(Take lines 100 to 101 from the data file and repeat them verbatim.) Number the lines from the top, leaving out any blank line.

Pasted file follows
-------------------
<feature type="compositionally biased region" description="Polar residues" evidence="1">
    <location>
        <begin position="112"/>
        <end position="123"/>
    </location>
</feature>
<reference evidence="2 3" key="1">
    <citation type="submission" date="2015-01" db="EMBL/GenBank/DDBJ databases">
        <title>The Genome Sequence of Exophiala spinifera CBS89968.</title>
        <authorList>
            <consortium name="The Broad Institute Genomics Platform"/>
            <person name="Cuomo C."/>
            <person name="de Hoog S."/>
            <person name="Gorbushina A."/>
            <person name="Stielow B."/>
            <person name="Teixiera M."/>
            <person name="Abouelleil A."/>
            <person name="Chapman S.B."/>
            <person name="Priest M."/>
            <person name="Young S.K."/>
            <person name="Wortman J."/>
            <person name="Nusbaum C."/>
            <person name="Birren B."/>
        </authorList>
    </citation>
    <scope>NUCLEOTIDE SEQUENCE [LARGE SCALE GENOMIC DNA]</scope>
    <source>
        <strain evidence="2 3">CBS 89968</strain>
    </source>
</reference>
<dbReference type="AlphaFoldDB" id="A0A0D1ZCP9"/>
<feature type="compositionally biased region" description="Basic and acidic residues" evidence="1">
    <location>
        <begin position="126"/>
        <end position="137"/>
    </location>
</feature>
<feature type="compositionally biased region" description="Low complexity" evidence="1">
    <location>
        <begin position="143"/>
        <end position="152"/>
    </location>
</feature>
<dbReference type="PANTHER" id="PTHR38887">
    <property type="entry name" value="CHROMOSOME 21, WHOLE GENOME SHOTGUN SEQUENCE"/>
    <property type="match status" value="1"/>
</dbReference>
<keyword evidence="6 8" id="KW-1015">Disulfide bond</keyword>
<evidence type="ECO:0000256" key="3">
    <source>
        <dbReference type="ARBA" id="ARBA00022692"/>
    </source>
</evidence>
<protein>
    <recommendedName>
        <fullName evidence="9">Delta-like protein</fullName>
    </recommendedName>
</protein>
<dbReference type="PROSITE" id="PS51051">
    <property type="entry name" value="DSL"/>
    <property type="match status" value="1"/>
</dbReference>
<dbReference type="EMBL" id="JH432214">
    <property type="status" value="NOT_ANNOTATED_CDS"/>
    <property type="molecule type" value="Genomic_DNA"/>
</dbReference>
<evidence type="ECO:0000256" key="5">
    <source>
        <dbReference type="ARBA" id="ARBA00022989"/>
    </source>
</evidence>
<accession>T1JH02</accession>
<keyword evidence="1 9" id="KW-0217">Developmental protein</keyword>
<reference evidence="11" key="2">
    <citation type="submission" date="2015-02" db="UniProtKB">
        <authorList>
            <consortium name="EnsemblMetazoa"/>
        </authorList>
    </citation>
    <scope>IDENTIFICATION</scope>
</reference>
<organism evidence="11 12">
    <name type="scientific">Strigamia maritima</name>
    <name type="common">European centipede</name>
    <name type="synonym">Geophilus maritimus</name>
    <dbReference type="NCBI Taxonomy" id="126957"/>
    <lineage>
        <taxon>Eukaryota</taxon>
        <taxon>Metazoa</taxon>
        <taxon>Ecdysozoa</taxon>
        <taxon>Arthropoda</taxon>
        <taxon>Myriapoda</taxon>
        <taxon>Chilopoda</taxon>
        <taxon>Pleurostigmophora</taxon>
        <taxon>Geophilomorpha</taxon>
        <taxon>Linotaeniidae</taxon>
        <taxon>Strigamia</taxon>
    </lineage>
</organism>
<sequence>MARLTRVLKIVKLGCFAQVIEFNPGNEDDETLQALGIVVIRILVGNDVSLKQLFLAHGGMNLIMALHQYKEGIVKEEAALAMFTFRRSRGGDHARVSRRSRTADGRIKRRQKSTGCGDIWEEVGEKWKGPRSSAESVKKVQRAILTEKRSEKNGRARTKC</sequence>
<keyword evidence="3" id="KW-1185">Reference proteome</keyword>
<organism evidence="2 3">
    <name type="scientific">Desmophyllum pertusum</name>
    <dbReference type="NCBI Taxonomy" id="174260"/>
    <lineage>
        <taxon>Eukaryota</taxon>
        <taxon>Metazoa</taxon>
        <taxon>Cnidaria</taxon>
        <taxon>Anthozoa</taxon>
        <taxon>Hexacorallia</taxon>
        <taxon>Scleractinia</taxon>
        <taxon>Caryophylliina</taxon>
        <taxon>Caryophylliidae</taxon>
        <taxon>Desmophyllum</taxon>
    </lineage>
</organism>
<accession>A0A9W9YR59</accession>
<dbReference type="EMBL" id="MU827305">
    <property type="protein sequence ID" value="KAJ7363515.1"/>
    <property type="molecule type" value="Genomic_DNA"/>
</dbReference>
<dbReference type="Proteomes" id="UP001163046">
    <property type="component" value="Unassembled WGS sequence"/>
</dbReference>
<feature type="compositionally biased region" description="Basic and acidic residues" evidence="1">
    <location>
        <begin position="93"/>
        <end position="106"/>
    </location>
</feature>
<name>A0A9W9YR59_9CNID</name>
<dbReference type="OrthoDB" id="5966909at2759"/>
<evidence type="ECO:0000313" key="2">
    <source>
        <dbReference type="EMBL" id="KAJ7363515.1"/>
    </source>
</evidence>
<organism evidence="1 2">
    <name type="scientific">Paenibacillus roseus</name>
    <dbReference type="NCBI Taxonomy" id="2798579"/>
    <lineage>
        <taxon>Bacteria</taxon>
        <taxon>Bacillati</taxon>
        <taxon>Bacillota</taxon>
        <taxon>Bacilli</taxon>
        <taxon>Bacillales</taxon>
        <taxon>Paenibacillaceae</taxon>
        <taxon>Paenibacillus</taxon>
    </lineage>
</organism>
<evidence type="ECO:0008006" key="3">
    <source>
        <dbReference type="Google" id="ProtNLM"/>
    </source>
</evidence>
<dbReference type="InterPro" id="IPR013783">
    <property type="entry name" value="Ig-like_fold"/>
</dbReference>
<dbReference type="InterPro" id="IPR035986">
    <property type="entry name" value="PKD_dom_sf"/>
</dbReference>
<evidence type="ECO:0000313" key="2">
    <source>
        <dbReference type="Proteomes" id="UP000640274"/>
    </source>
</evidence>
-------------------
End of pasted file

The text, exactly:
<sequence>MARLTRVLKIVKLGCFAQVIEFNPGNEDDETLQALGIVVIRILVGNDVSLKQLFLAHGGMNLIMALHQYKEGIVKEEAALAMFTFRRSRGGDHARVSRRSRTADGRIKRRQKSTGCGDIWEEVGEKWKGPRSSAESVKKVQRAILTEKRSEKNGRARTKC</sequence>
<keyword evidence="3" id="KW-1185">Reference proteome</keyword>